While we’re on the subject, let me share with you a recent celebration that came to light. One of the young ladies who taught for us in the educational projects in Peru recently connected with us. She (Tania) stays in touch and often sends us messages via Facebook messenger. Last month, she sent a message saying that she had been back to Iscos (one of the towns where we had a school outreach and discipleship program) and she had gone to visit Julia. You might recall that Julia was an older woman, a widow, who opened up her home and gave us a room to hold classes for our school children. She cooked meals for 30 kids every day in her kitchen and allowed us to have classes in her home for several years. In the afternoons, she opened up her home so community women could come and have bible study and workshops. Along the way, she became a believer through the discipleship of our young teachers. In many ways, she became a mother to us all and a grandmother to all of our students.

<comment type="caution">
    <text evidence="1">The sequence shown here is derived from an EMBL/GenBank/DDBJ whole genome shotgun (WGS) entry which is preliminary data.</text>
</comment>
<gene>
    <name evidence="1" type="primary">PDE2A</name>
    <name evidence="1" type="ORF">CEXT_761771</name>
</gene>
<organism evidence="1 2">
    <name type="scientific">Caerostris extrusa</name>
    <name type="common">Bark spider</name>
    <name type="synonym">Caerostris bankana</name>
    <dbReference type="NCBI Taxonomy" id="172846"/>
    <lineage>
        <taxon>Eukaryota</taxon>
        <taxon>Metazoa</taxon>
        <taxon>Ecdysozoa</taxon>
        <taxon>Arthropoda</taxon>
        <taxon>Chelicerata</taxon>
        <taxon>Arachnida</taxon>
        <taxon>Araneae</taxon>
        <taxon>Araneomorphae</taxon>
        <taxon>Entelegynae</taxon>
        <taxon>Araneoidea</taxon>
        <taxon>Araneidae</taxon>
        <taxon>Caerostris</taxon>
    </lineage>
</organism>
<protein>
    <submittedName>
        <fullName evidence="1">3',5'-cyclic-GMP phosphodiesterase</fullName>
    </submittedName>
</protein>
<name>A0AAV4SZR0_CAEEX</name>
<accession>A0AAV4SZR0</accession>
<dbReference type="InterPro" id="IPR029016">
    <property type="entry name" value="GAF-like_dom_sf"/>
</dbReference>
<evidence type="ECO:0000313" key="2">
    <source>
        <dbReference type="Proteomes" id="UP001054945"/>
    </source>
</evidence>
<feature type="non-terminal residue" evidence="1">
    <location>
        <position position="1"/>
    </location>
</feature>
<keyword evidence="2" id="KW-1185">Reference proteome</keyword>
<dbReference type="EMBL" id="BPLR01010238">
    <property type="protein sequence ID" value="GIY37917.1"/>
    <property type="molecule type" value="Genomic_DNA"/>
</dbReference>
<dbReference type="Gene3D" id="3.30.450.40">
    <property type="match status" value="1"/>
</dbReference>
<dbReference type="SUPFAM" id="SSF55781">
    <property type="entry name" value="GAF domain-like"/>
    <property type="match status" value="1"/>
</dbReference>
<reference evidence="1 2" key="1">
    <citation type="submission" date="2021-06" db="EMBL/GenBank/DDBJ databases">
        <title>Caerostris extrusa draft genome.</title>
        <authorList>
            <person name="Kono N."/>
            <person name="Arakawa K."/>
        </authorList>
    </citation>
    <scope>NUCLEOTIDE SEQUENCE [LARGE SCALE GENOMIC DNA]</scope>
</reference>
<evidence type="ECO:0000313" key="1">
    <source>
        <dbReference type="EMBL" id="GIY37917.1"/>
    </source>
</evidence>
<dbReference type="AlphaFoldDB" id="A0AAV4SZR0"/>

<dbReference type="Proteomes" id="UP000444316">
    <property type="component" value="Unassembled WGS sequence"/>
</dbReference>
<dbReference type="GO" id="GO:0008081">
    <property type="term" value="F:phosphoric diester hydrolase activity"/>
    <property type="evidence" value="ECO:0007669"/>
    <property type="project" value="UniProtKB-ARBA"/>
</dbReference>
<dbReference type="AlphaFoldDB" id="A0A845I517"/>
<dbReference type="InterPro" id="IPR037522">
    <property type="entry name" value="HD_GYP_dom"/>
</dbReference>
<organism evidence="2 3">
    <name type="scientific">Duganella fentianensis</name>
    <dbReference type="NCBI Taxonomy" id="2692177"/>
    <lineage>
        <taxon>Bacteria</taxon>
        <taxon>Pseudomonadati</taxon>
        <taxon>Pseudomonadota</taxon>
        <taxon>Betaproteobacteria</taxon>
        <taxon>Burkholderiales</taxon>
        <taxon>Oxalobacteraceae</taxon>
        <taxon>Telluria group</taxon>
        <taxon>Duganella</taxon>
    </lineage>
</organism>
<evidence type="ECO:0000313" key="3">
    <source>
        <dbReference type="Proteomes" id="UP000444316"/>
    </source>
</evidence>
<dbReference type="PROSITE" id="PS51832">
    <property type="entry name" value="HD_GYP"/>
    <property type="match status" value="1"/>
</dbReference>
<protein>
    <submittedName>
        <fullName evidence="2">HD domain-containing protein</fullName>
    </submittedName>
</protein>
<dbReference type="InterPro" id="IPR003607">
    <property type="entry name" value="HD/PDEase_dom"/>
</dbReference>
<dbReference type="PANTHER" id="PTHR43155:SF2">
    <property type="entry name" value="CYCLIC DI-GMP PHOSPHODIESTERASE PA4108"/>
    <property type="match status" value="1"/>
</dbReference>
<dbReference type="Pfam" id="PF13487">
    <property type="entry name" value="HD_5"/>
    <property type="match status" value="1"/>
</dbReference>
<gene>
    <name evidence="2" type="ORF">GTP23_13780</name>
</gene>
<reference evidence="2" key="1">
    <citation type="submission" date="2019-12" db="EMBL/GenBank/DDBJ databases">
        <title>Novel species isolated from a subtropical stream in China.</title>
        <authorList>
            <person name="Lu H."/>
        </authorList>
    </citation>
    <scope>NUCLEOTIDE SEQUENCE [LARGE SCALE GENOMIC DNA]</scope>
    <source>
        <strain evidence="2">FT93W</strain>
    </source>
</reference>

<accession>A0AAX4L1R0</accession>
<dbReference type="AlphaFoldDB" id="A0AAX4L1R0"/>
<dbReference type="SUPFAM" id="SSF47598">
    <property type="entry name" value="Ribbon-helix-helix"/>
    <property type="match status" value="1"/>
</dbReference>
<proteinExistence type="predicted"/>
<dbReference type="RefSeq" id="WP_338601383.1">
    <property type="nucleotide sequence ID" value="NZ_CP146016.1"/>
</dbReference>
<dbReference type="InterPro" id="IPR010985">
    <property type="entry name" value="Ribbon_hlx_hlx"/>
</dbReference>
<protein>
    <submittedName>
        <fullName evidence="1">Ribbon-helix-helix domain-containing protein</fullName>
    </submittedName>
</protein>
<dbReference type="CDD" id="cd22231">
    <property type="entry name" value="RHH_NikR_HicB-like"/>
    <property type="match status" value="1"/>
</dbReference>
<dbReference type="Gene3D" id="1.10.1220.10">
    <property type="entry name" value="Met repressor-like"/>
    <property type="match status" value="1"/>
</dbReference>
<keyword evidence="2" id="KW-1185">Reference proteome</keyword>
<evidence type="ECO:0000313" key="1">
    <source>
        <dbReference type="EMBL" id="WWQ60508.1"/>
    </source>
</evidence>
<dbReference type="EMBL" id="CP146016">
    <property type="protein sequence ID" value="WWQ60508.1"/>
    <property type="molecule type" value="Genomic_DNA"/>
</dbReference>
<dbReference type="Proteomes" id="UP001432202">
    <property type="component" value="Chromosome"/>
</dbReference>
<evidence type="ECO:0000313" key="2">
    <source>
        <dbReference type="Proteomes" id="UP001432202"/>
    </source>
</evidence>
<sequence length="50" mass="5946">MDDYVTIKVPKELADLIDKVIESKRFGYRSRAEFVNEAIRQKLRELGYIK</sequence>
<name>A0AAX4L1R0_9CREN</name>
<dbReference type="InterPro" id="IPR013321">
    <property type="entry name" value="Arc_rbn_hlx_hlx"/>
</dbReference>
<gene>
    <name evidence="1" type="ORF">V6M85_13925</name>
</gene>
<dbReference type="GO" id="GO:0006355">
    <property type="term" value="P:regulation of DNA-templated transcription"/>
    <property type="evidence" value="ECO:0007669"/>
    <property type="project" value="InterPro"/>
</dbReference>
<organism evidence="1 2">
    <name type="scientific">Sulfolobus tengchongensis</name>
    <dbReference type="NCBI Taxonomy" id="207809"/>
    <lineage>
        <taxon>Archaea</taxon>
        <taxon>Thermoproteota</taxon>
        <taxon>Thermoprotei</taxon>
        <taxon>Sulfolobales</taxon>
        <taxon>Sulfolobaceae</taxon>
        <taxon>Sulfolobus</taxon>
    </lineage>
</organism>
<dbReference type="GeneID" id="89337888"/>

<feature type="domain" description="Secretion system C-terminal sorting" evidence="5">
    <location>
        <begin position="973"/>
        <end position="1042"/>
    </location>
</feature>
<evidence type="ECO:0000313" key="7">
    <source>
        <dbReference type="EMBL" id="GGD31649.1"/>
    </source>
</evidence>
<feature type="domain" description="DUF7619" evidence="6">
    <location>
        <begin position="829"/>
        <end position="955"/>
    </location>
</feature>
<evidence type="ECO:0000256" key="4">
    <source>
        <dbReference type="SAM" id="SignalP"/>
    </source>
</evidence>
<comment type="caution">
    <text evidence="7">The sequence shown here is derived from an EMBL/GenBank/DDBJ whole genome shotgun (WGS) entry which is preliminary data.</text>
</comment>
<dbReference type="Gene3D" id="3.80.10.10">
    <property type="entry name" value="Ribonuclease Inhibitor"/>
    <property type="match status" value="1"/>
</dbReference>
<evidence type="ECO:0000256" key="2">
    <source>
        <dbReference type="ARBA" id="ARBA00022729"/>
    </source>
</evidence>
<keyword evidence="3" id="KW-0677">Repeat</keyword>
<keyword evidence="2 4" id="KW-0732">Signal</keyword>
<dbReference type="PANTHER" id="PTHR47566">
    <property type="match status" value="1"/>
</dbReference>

Tania went to visit Julia and then sent us a message. She said that Julia continues to be a believer and continues to read her Bible daily and try to continue learning. She said she will forever be grateful and have fond memories of us and of the school program, and she wanted Tania to specifically send a message to us thanking us for our time in Peru and telling us that we are still loved and remembered, and that the Bible teaching and discipleship that was done continues to live on. WOW! That was an awesome note to receive!!!